Lucy is a sexualized being who ends up being transformed into a vampire and dying because of the men she thought she has able to trust. They believed it was in her best interest to keep her in the dark about what was happening to her. As Lucy is on her death bed, she states “How good they all are to me. I quite love that dear Dr. Van Helsing. I wonder why he was so anxious about these flowers.
Another noteworthy example of the way Stoker’s lascivious thematic begins outside the immediate circle of ‘good’ characters and then worms its way within is Mina Harker’s decent into vampirism. After Dracula manages to get into Mina’s bedchamber her forces himself upon her, drinking of her blood and forcing her to drink of his. “I was bewildered and strangely enough, I did not want to hinder him” (305), Mina declares as she realizes that even while she had tried to fight against the Count’s urgings she found it difficult not to yield to his demands. This is an intense moment where a pure hearted, if not pious, character is defiled and forced to recognize their own very human, and lustful desires. It is the basis of these humanizing desires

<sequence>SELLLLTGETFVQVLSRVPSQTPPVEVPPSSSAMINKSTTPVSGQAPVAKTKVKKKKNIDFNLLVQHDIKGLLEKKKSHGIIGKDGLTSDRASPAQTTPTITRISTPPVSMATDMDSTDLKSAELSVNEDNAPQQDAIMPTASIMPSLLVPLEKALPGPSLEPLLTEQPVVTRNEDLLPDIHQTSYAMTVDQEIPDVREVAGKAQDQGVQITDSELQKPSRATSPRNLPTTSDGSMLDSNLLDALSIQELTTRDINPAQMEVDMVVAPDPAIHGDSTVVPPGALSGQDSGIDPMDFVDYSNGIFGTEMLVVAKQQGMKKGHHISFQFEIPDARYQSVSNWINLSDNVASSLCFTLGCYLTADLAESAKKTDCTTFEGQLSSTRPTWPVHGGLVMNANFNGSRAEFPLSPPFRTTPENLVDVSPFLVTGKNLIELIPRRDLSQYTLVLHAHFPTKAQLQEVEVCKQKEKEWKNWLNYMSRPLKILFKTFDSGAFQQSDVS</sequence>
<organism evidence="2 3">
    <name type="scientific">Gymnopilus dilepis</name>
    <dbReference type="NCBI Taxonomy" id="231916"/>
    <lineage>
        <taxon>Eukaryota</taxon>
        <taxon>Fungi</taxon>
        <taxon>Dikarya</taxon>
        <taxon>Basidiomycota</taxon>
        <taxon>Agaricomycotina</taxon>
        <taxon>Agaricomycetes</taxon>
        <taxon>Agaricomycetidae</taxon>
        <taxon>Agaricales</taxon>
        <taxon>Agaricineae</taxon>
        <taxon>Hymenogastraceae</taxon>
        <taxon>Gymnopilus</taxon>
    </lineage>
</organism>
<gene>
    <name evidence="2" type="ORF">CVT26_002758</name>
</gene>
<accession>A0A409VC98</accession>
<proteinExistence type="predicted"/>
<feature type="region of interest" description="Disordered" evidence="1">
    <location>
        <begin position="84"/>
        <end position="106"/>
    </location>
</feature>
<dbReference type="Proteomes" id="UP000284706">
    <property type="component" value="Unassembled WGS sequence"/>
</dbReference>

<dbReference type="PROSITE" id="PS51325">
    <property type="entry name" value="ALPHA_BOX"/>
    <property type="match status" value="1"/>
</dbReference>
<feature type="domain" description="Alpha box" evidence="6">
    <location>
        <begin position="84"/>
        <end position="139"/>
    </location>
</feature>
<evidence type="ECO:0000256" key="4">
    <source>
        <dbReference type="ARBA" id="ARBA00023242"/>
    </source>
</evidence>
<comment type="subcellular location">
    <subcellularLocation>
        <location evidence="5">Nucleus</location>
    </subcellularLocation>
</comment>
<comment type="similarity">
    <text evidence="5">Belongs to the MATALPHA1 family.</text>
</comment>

In Stoker’s novel Dracula, Renfield is a patient in Dr. Seward’s mental asylum who has a desire to gain the life of small, living organisms (e.g., flies, spiders, and rats) by consuming their souls. Although the purpose of Renfield’s character may be considered irrelevant to the central plot of Dracula, it is of utmost significance. To elaborate, the Renfield sub-plot functions as an “abstract representation for a better understanding” and in-depth knowledge to the character of Count Dracula through Renfield’s actions (Dracula). According to Gray, the character of Renfield “parallels aspects of Dracula 's livelihood,” such as his need to consume life. The dark relationship that Renfield and Dracula share is evident in the scene when Renfield